What Is Ritalin?

Ritalin is used to treat symptoms of ADHD in children and adults. Less commonly, it is used to treat narcolepsy. Ritalin’s generic name is methylphenidate. When someone takes Ritalin as prescribed, it changes certain chemical concentrations in the brain in order to help improve focus and to reduce impulsive behaviors. Despite the benefits for people with ADHD, Ritalin and other central nervous system stimulants are often abused. These drugs can create feelings of euphoria, sociability, energy, motivation and loss of appetite. Since Ritalin and other ADHD stimulant drugs affect brain neurotransmitters and reward pathways, an addiction can develop. The risk of addiction is higher in people with a history of substance use disorders, or someone who recreationally abuses Ritalin.

Ritalin is classified as a Schedule II controlled substance in the U.S. The Drug Enforcement Administration has determined that Ritalin has a high potential for abuse and has many of the same effects as amphetamines and cocaine. The DEA also points out that there are severe risks associated with the abuse of Ritalin, including damage to the blood vessels and lungs, cardiovascular complications, psychotic episodes and severe psychological addiction.

Mixing Alcohol and Ritalin

According to the DEA, Ritalin is commonly abused by young people because there are so many prescriptions for it, making it easy to obtain. Young people, such as high school or college students, are also more likely to mix alcohol and Ritalin. This is a dangerous combination since alcohol is a central nervous system depressant and Ritalin, on the other hand, is a stimulant. While the effects of each substance can be masked by the other, that doesn’t mean that they cancel each other out. For example, mixing alcohol and Ritalin can disguise the feeling of being drunk that usually come with drinking. A person may not feel severely intoxicated when they are -which puts them at risk for alcohol poisoning when they drink with Ritalin. Alcohol poisoning can cause respiratory problems, unconsciousness and death.

Alcohol poisoning can be fatal. If you suspect someone is experiencing alcohol poisoning, call 911 immediately. Do NOT be afraid to seek help. If you do not have access to a phone contact Web Poison Control Services for online assistance.

Many of Ritalin’s most dangerous side effects are also increased when the drug is combined with alcohol. This is because alcohol alters how the body processes Ritalin. The result can be increased concentrations of Ritalin in the body. Side effects associated with mixing alcohol and Ritalin can include high blood pressure, sleep disturbances, anxiety, drowsiness and a racing heart rate. Mood problems like depression can also occur. The most severe possible side effects of mixing alcohol and Ritalin can include heart attack, stroke or sudden death.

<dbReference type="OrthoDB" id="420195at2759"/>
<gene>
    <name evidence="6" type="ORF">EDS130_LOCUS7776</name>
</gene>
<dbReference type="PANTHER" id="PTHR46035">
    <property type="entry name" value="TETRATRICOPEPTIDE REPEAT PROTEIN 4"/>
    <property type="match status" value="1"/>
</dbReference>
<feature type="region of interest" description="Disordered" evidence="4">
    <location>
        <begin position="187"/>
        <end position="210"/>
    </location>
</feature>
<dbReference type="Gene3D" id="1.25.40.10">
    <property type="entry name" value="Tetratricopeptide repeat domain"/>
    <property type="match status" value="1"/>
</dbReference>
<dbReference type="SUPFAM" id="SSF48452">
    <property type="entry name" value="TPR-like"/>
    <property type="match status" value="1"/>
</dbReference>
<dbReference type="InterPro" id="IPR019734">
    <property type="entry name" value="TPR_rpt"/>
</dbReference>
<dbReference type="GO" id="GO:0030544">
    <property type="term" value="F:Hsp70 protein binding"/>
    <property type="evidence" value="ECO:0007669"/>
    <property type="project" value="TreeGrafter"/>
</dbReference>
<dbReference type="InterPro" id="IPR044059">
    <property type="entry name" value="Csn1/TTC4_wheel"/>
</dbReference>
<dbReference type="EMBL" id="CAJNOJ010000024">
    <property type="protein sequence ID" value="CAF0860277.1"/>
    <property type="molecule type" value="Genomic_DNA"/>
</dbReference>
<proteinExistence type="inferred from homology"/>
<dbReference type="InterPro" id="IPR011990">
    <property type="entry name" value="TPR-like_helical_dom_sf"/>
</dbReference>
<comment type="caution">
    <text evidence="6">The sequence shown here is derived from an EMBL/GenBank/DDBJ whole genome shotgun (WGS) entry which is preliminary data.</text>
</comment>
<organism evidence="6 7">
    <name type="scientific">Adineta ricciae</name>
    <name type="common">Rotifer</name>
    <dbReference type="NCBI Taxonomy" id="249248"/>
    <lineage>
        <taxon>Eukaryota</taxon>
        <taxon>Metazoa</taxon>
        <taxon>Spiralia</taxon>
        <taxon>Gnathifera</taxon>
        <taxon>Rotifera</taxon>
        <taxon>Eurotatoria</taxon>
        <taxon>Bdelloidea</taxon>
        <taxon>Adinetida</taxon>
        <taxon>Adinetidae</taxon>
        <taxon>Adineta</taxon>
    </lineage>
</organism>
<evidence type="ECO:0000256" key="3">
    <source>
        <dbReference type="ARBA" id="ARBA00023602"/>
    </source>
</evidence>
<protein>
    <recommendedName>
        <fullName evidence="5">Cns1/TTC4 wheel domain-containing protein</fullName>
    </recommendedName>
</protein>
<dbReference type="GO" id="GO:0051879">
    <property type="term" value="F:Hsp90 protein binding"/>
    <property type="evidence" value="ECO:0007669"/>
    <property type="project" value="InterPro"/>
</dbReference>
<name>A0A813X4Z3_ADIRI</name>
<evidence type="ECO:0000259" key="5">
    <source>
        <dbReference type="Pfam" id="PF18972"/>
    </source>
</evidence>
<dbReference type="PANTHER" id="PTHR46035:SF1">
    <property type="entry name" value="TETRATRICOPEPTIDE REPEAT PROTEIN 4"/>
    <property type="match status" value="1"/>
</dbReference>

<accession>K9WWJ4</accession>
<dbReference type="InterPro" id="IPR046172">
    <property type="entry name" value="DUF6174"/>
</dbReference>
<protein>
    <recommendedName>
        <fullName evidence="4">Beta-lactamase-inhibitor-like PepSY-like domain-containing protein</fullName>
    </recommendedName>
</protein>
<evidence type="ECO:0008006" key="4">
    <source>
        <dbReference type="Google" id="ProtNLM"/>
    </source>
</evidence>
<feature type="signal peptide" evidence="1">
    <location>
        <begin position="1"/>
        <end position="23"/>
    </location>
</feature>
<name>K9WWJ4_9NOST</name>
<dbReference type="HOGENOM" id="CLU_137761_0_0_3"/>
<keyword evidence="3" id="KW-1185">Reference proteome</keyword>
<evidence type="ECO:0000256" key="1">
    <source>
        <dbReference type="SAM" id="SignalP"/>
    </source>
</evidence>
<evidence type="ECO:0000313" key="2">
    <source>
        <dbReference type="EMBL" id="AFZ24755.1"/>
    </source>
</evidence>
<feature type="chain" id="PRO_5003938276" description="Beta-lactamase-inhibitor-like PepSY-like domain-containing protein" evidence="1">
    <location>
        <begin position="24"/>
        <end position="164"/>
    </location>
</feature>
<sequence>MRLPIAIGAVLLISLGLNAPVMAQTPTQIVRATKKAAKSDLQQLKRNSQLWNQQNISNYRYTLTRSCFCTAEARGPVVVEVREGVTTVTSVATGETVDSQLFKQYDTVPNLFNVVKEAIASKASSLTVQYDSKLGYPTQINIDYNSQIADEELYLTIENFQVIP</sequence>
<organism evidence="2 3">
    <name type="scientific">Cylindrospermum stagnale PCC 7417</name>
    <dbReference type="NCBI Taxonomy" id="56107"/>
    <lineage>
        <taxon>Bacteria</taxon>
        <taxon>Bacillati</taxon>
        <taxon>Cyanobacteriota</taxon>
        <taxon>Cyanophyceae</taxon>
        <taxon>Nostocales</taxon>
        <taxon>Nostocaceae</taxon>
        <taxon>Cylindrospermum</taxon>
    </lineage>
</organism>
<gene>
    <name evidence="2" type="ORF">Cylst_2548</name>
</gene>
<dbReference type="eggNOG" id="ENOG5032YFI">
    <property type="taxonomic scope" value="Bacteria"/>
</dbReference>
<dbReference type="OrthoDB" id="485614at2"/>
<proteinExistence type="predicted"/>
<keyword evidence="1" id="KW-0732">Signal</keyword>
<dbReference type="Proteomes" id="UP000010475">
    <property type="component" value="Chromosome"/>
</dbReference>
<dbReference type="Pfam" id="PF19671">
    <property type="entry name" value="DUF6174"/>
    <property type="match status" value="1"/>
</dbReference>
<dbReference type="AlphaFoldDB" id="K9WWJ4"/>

Mixing alcohol and Ritalin also increase the likelihood of a drug overdose because alcohol increases the amount of Ritalin in the body. The risk of overdose is even higher with an extended-release version of Ritalin. Signs of a Ritalin overdose can include vomiting, tremors, hallucinations, palpitations, sweating, fainting and blurred vision. Other Ritalin overdose symptoms may include seizures, confusion and rapid heartbeat.

Summing Up Side Effects and Interactions of Mixing Alcohol and Ritalin

Mixing alcohol and Ritalin is never a good idea. There are not only physical risks, which can be deadly, but it can also create complicated drug abuse problems. It is more complex to treat simultaneous addictions to alcohol and Ritalin than one substance alone. It can also complicate withdrawal and make the experience more difficult as well. Alcohol withdrawal symptoms can include anxiety, tremors and nausea. Ritalin withdrawal can include depression, fatigue and sleep disturbances. Detoxing from both substances at the same time can be significantly more difficult and uncomfortable for patients. Physical risks of mixing alcohol and Ritalin include drug overdose, alcohol poisoning, extreme intoxication and cardiac events.

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Medical Disclaimer

The Recovery Village aims to improve the quality of life for people struggling with substance use or mental health disorder with fact-based content about the nature of behavioral health conditions, treatment options and their related outcomes. We publish material that is researched, cited, edited and reviewed by licensed medical professionals. The information we provide is not intended to be a substitute for professional medical advice, diagnosis or treatment. It should not be used in place of the advice of your physician or other qualified healthcare providers.